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We can always state, without hesitation (or the need to draw any sample), that the batch mean number of defectives always lies between zero and the batch size. And we can have absolute (i.e., 100%) confidence in this statement. However, this result is of little use, for our interval is so large that it has no practical value. Hence, a high confidence by itself is not enough.
The objective of deriving a CI for an (unknown) parameter is to estimate its value. Let's compare it to throwing a hat over a coin sitting on a table. The CI is the hat and the coin is the parameter. If the hat (CI) is too small, it will not cover the coin (parameter) very often. But if it does, the area where we know the coin lies is small. If instead we use a large Mexican sombrero (large CI) it will likely cover the coin (parameter) often. But the sombrero (CI) will be so large that the coin (parameter) may be as lost under the hat as before - and we will have gained nothing from deriving such CI. This is the crucial trade-off problem in a confidence interval derivation: to find one, with a large enough probability of coverage (1 - α), and a small enough CI length (2H) as to be of practical use.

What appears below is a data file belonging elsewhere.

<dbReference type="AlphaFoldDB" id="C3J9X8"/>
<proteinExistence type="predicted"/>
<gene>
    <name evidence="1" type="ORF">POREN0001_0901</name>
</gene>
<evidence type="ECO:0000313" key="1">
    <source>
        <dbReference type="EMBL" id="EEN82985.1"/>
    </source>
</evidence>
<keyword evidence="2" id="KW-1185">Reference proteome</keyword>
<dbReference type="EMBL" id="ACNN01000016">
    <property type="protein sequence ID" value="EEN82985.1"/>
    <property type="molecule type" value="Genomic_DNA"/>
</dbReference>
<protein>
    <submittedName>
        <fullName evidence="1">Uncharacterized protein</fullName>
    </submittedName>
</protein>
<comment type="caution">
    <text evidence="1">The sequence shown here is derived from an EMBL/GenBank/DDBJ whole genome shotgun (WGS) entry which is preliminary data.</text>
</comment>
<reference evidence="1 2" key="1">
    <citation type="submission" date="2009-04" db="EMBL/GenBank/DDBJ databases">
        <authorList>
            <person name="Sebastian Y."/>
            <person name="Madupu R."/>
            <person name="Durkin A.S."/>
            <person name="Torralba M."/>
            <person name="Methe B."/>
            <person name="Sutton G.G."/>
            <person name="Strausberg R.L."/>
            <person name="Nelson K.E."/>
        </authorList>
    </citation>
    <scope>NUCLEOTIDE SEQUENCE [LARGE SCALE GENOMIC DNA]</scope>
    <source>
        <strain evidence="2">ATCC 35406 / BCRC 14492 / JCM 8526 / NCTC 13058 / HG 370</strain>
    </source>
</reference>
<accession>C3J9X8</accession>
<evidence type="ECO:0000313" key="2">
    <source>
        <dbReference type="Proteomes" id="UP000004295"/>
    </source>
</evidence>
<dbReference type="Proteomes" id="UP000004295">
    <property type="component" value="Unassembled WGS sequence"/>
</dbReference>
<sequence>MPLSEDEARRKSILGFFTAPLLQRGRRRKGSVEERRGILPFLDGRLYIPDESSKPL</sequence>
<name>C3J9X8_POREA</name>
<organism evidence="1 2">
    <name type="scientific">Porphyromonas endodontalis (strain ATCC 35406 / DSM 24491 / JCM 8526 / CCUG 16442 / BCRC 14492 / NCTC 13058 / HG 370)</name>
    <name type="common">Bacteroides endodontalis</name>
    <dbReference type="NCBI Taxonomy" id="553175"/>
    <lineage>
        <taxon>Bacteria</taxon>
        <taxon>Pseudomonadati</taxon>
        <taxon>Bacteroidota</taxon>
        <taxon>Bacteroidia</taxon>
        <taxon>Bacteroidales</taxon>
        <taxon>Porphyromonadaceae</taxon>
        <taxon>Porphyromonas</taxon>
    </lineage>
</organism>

Therefore, we must strike a balance between the usefulness of the statement (e.g., the CI length 2H) and the assurance it instills (e.g., confidence level 1 - α). Such a balance depends highly on the variation (standard deviation s) of the phenomenon under study and is achieved by using an adequate sample size (n). As illustration, reconsider the previous example, but now pre-establishing a FIXED CI half-length (H) of ± two units, for a confidence level of 95%. This means that the population and sample means will be, 95% of the times, at most two units apart.
For this case, the sample size (n) required to achieve such halflength (H = 2), with population σ = 8.6, confidence level 1 - α = 0.95 (that implies zα/2
= 1.96) is obtained by using the equation:
That is, we need to draw a sample of size n = 71 batches of 1,000 items, and average their respective number of defects per batch. Then, 95% of the time, this average will be, at most, two units away from the true population mean (80) of batch defects.
The restrictions that must be imposed in a statistical analysis to achieve a given confidence level are similar to those imposed to achieve high confidence for investors in the stock market. They include restrictions about stockbroker expertise and experience as well as about the length of stock market observation. In the statistical context, these factors are now replaced by restrictions on sample size, confidence level, interval length, etc.